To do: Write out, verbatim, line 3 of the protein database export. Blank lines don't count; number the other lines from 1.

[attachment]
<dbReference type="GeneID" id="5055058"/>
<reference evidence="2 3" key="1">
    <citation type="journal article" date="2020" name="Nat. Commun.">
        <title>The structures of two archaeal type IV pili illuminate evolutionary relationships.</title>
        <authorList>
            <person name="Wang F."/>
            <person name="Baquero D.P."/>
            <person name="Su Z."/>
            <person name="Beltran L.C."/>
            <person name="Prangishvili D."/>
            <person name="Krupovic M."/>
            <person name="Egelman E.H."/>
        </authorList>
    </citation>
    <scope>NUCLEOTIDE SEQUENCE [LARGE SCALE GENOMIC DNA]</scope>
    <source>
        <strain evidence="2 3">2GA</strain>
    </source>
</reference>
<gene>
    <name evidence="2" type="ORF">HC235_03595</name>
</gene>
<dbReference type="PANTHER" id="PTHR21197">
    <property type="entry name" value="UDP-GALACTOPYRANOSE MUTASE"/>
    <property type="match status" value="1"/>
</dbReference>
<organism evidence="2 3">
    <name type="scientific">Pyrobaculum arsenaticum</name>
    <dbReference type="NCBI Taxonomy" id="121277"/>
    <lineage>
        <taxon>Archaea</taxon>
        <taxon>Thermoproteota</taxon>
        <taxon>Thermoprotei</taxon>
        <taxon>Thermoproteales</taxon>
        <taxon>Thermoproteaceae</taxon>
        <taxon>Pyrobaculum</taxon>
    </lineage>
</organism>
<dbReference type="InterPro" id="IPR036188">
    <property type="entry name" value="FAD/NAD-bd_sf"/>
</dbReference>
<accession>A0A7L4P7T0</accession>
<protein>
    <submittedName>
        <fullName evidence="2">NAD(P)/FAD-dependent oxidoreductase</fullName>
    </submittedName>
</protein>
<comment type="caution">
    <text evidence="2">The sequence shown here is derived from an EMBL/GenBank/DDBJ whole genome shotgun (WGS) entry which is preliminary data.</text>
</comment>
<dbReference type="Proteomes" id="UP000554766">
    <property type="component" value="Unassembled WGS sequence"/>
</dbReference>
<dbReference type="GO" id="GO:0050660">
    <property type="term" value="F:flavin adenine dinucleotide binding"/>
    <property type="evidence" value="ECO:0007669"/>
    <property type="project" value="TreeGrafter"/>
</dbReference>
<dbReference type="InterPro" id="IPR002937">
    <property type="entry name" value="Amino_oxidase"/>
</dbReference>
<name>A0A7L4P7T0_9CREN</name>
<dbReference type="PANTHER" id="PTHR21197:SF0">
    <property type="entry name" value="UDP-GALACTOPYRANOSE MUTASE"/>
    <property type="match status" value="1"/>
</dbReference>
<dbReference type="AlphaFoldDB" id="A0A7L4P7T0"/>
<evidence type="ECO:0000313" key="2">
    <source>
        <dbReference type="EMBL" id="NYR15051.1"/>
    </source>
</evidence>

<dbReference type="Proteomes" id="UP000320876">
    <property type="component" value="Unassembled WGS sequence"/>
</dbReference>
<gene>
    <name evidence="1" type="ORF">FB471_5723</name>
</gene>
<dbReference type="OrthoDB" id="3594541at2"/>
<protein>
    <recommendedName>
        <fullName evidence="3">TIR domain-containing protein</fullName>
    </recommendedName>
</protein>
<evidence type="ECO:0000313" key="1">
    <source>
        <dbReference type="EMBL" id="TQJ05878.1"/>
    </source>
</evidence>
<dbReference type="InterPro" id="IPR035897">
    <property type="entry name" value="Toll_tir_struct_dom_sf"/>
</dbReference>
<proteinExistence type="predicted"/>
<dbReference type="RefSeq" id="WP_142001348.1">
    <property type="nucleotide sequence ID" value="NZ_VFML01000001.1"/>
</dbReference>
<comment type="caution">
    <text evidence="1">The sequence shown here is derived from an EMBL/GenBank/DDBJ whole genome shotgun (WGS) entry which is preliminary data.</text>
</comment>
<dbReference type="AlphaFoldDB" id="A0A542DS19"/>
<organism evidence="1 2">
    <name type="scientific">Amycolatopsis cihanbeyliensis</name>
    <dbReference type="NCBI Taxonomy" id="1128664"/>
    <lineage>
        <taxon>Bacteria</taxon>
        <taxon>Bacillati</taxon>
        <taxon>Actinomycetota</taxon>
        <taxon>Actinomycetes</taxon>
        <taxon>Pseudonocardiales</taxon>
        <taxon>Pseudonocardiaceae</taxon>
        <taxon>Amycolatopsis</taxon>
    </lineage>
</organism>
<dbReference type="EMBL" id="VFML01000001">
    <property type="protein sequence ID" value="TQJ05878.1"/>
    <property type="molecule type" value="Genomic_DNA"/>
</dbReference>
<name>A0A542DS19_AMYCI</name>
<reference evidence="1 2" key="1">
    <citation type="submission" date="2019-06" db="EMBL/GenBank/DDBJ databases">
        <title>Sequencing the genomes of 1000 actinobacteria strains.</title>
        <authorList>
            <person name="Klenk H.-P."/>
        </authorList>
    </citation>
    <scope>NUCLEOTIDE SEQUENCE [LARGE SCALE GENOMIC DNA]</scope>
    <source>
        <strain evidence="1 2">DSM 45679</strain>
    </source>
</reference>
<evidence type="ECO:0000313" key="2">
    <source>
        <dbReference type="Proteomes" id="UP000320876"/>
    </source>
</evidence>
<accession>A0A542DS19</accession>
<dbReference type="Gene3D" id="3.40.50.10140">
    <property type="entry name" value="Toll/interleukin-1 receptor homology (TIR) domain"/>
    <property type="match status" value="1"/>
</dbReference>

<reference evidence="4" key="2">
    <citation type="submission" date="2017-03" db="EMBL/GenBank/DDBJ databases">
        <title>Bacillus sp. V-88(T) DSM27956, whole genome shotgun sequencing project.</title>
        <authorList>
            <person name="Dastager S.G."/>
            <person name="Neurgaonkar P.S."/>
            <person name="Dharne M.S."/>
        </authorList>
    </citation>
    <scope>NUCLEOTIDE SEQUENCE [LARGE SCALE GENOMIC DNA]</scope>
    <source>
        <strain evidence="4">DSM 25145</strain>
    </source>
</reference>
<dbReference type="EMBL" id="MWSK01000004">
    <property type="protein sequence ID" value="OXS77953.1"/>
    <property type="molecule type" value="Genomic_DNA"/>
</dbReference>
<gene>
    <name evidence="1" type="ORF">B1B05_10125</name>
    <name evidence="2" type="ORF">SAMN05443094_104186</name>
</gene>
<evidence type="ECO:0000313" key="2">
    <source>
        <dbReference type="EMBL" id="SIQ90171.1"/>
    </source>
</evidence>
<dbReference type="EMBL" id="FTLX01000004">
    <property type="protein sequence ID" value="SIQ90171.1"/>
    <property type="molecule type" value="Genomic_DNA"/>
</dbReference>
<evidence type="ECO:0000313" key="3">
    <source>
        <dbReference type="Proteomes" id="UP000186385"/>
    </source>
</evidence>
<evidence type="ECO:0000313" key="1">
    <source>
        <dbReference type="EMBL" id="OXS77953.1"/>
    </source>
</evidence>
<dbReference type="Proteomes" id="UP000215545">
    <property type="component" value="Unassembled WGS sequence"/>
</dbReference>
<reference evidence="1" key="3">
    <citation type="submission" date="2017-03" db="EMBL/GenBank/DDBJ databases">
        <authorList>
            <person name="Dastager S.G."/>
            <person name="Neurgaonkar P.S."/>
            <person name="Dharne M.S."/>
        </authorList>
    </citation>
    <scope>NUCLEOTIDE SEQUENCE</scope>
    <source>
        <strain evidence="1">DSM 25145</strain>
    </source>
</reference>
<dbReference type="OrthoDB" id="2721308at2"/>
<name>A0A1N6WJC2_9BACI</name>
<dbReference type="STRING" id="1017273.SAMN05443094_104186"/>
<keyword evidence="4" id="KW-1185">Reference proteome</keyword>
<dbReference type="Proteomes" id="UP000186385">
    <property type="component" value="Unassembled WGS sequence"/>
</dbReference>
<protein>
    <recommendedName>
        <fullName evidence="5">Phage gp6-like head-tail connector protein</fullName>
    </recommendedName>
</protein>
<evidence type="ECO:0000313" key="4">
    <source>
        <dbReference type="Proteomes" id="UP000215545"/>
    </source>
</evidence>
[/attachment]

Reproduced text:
    <citation type="journal article" date="2020" name="Nat. Commun.">